German Verbal and Nonverbal Communication Styles

Written by rachel turner
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German Verbal and Nonverbal Communication Styles
There are differences between German and American communication styles. (John Foxx/Stockbyte/Getty Images)

With approximately 121 million speakers, mainly in the European countries of Germany, Austria, Switzerland and Luxembourg, German is one of the world's major languages. As it belongs to the same family of languages as English, German is relatively easy to learn for native English speakers, and beginners will notice much vocabulary and grammar that is similar between the two languages. However, there are aspects of German verbal and non-verbal communication styles that may be surprising to those communicating in a German-speaking environment for the first time.

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Gestures are one type of non-verbal communication in which German usage differs from that common in the United States. Germans use their little finger to point, for example, whereas in the U.S. it is usual to point with the index finger. When counting items on their fingers, Germans customarily start by numbering their thumb as "one." This can cause confusion for foreigners when ordering drinks in German bars, as in many other countries it is usual to discard the thumb and count from the index finger.

Body Language

Germans value direct eye contact, particularly during face-to-face conversations, seeing it as a sign of honesty and interest in the discussion. A person who does not look you in the eye is regarded as untrustworthy and of weak character. Smiles are used with discretion, typically being reserved for close friends and family only. Germans do not normally smile to express politeness as is common in the United States.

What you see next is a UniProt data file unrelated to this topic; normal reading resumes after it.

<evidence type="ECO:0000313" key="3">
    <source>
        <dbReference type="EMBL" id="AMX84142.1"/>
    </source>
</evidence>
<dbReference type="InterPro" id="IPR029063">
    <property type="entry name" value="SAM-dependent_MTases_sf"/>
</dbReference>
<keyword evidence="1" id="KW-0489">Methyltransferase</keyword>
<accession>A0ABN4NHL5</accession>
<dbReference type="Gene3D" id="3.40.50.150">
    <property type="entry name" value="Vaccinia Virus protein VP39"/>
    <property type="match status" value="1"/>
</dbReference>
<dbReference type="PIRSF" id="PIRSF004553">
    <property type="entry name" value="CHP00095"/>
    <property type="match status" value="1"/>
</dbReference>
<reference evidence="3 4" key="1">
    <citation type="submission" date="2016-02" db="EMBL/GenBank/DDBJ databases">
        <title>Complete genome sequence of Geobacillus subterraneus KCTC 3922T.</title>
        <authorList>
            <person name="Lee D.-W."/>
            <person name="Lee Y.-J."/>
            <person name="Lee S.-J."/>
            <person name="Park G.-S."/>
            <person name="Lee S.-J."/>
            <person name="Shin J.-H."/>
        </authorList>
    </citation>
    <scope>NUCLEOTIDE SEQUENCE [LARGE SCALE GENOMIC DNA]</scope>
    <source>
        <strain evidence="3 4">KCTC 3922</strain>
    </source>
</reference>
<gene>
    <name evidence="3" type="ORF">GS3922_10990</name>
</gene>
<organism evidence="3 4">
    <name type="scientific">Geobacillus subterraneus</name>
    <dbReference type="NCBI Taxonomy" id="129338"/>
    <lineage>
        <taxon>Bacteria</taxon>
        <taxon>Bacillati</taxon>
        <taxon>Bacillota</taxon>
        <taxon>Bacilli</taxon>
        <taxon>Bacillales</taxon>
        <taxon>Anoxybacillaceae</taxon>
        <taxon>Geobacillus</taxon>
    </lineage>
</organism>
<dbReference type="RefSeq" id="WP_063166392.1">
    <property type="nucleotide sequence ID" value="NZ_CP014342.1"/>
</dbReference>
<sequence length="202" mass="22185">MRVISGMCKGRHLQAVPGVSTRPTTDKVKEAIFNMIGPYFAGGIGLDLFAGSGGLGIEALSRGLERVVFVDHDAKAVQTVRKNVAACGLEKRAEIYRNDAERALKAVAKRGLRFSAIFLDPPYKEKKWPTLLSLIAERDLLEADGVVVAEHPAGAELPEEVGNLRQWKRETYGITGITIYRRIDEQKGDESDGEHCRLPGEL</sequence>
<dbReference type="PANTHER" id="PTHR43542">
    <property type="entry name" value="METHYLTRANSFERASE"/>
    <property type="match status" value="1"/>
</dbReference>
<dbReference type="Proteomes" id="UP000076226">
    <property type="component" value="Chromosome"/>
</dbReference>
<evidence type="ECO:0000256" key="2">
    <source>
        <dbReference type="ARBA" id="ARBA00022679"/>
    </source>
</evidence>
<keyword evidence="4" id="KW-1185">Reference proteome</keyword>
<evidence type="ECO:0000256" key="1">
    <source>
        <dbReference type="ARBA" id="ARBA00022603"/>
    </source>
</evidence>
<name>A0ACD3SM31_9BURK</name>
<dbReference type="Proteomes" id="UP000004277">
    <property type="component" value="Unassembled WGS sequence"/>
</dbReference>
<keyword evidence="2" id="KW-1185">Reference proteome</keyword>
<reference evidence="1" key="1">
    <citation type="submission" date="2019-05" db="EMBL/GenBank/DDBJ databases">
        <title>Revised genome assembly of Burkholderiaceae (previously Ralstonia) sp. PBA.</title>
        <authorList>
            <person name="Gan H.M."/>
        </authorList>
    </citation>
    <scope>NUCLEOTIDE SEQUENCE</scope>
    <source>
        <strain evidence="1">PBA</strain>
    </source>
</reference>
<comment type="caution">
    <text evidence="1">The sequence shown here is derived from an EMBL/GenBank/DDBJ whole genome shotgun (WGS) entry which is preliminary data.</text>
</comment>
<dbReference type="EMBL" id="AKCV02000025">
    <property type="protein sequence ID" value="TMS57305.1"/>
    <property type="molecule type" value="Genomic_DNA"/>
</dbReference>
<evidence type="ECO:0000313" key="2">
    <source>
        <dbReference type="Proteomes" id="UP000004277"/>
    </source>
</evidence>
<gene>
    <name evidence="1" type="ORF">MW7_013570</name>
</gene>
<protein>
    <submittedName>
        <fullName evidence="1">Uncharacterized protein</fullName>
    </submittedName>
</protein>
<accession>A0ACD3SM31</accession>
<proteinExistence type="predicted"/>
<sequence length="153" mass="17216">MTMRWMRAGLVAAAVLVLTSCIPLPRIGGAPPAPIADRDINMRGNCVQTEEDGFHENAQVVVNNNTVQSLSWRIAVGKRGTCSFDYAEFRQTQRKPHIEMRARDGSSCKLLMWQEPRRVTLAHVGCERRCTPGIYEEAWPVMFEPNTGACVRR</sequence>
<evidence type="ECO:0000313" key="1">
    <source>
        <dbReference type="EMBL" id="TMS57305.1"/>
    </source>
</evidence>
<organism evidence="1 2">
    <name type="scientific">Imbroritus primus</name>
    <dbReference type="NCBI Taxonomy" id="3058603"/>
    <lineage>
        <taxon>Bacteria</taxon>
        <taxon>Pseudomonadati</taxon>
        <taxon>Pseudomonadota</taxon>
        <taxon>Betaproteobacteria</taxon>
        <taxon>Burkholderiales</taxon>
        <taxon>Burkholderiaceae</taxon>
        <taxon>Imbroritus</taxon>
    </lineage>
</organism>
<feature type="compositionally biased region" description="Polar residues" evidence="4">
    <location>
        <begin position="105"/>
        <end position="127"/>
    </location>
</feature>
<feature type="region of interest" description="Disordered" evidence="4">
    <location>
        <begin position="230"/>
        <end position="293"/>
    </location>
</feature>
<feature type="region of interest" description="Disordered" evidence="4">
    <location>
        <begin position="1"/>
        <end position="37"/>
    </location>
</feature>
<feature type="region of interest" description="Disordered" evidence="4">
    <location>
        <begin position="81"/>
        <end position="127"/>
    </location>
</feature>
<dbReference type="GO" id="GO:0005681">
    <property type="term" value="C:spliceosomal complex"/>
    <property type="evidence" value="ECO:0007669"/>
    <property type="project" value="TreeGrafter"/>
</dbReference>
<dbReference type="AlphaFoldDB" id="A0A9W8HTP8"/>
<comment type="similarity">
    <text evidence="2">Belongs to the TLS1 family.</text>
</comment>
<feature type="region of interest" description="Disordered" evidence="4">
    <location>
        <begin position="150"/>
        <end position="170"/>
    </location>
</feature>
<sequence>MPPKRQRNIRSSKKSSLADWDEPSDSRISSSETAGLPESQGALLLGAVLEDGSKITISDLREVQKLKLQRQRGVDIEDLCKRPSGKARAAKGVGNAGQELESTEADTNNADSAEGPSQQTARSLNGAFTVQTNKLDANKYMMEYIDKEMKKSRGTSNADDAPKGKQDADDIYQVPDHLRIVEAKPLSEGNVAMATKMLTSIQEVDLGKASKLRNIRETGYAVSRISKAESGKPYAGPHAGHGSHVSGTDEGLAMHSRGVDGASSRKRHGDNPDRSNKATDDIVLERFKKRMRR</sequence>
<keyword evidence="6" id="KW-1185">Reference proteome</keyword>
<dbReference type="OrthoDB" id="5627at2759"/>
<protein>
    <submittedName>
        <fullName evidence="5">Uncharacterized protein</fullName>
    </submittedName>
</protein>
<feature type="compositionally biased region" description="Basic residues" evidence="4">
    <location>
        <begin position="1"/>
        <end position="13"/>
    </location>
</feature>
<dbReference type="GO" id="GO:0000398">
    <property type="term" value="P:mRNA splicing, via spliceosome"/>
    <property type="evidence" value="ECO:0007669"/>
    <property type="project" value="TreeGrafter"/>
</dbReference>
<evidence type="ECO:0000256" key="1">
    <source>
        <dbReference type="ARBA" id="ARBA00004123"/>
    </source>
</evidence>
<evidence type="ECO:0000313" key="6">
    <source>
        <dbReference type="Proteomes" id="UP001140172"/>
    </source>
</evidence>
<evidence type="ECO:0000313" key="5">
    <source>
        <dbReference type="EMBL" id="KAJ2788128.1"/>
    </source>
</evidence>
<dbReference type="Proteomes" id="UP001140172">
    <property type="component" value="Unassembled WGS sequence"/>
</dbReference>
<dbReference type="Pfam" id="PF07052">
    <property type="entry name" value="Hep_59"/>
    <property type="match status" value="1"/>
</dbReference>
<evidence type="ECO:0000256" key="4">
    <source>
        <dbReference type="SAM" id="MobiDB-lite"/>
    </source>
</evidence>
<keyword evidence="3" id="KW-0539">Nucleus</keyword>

Verbal communication in Germany tends to be more formal than in the United States. It is usual to show respect to people with academic qualifications, so someone with a Ph.D. should be addressed as "Herr Doktor" or "Frau Doktor," literally "Mr. Dr." and "Mrs. Dr." respectively. Addressing business partners by their first names is not usually appropriate, and German employees tend to refer to all colleagues as either "Herr" or "Frau," followed by their surname. When you speak in German, it is important to remember that the language has two different words for "you." As "du" is reserved for addressing children, animals and close personal friends, "Sie" should normally be used when initiating conversations with colleagues and acquaintances, unless the other person specifically suggests that you use "du."


Verbal communication in Germany tends to be clear and to the point. Germans value language that is frank and direct and may be suspicious of indirect, ambiguous comments. When Germans answer the telephone, for example, it is common to simply give their last names rather than a greeting such as "hello," which might be expected in the United States. This directness is sometimes difficult for foreigners to deal with, and misunderstandings may occur if a typically blunt German statement is mistakenly interpreted as an insult.

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